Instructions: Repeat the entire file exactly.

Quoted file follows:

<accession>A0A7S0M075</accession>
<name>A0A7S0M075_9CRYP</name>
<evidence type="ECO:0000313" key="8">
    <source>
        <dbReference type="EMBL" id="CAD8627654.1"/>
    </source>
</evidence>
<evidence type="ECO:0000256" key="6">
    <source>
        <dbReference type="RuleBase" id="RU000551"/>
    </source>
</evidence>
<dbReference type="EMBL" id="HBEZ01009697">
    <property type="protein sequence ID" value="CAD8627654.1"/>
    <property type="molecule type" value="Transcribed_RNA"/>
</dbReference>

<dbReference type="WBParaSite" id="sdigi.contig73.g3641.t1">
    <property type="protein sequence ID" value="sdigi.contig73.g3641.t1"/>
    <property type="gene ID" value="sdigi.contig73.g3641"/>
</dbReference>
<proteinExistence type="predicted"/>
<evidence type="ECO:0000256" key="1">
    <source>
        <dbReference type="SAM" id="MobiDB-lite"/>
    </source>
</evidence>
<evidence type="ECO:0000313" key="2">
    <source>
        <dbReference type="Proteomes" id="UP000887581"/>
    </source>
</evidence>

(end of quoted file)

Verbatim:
<accession>A0A7S0M075</accession>
<name>A0A7S0M075_9CRYP</name>
<evidence type="ECO:0000313" key="8">
    <source>
        <dbReference type="EMBL" id="CAD8627654.1"/>
    </source>
</evidence>
<evidence type="ECO:0000256" key="6">
    <source>
        <dbReference type="RuleBase" id="RU000551"/>
    </source>
</evidence>
<dbReference type="EMBL" id="HBEZ01009697">
    <property type="protein sequence ID" value="CAD8627654.1"/>
    <property type="molecule type" value="Transcribed_RNA"/>
</dbReference>

<dbReference type="WBParaSite" id="sdigi.contig73.g3641.t1">
    <property type="protein sequence ID" value="sdigi.contig73.g3641.t1"/>
    <property type="gene ID" value="sdigi.contig73.g3641"/>
</dbReference>
<proteinExistence type="predicted"/>
<evidence type="ECO:0000256" key="1">
    <source>
        <dbReference type="SAM" id="MobiDB-lite"/>
    </source>
</evidence>
<evidence type="ECO:0000313" key="2">
    <source>
        <dbReference type="Proteomes" id="UP000887581"/>
    </source>
</evidence>